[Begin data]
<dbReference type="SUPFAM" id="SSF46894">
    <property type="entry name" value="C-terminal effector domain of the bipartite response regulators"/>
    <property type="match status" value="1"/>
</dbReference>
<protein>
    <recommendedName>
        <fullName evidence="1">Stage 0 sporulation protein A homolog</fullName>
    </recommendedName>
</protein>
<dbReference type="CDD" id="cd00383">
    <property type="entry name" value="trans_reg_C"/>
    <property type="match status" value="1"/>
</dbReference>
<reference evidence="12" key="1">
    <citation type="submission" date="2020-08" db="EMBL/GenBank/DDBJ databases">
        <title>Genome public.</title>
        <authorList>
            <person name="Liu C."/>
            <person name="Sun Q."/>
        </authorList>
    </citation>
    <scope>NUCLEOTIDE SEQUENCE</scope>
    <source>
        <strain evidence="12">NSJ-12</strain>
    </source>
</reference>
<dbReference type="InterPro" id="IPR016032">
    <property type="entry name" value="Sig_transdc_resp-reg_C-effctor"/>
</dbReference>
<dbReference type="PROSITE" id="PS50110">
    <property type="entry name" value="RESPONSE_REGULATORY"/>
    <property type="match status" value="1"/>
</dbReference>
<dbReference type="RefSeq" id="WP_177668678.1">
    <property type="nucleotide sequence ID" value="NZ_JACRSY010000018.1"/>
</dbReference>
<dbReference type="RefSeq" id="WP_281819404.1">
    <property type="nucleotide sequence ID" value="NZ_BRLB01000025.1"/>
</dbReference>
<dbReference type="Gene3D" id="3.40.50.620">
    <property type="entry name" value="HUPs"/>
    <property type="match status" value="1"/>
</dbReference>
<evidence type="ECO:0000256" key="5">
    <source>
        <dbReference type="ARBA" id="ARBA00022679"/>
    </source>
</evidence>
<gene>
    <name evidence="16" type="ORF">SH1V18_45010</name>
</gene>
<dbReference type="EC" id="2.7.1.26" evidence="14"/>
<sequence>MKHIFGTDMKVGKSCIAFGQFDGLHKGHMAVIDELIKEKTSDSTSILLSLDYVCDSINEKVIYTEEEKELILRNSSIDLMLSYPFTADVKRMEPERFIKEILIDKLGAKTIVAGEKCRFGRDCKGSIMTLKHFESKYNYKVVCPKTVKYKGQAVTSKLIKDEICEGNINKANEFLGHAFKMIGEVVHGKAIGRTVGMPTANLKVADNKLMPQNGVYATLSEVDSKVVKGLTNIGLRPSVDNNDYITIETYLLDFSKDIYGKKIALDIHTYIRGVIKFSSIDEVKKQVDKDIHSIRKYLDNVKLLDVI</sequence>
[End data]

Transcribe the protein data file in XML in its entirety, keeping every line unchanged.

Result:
<dbReference type="SUPFAM" id="SSF46894">
    <property type="entry name" value="C-terminal effector domain of the bipartite response regulators"/>
    <property type="match status" value="1"/>
</dbReference>
<protein>
    <recommendedName>
        <fullName evidence="1">Stage 0 sporulation protein A homolog</fullName>
    </recommendedName>
</protein>
<dbReference type="CDD" id="cd00383">
    <property type="entry name" value="trans_reg_C"/>
    <property type="match status" value="1"/>
</dbReference>
<reference evidence="12" key="1">
    <citation type="submission" date="2020-08" db="EMBL/GenBank/DDBJ databases">
        <title>Genome public.</title>
        <authorList>
            <person name="Liu C."/>
            <person name="Sun Q."/>
        </authorList>
    </citation>
    <scope>NUCLEOTIDE SEQUENCE</scope>
    <source>
        <strain evidence="12">NSJ-12</strain>
    </source>
</reference>
<dbReference type="InterPro" id="IPR016032">
    <property type="entry name" value="Sig_transdc_resp-reg_C-effctor"/>
</dbReference>
<dbReference type="PROSITE" id="PS50110">
    <property type="entry name" value="RESPONSE_REGULATORY"/>
    <property type="match status" value="1"/>
</dbReference>
<dbReference type="RefSeq" id="WP_177668678.1">
    <property type="nucleotide sequence ID" value="NZ_JACRSY010000018.1"/>
</dbReference>
<dbReference type="RefSeq" id="WP_281819404.1">
    <property type="nucleotide sequence ID" value="NZ_BRLB01000025.1"/>
</dbReference>
<dbReference type="Gene3D" id="3.40.50.620">
    <property type="entry name" value="HUPs"/>
    <property type="match status" value="1"/>
</dbReference>
<evidence type="ECO:0000256" key="5">
    <source>
        <dbReference type="ARBA" id="ARBA00022679"/>
    </source>
</evidence>
<gene>
    <name evidence="16" type="ORF">SH1V18_45010</name>
</gene>
<dbReference type="EC" id="2.7.1.26" evidence="14"/>
<sequence>MKHIFGTDMKVGKSCIAFGQFDGLHKGHMAVIDELIKEKTSDSTSILLSLDYVCDSINEKVIYTEEEKELILRNSSIDLMLSYPFTADVKRMEPERFIKEILIDKLGAKTIVAGEKCRFGRDCKGSIMTLKHFESKYNYKVVCPKTVKYKGQAVTSKLIKDEICEGNINKANEFLGHAFKMIGEVVHGKAIGRTVGMPTANLKVADNKLMPQNGVYATLSEVDSKVVKGLTNIGLRPSVDNNDYITIETYLLDFSKDIYGKKIALDIHTYIRGVIKFSSIDEVKKQVDKDIHSIRKYLDNVKLLDVI</sequence>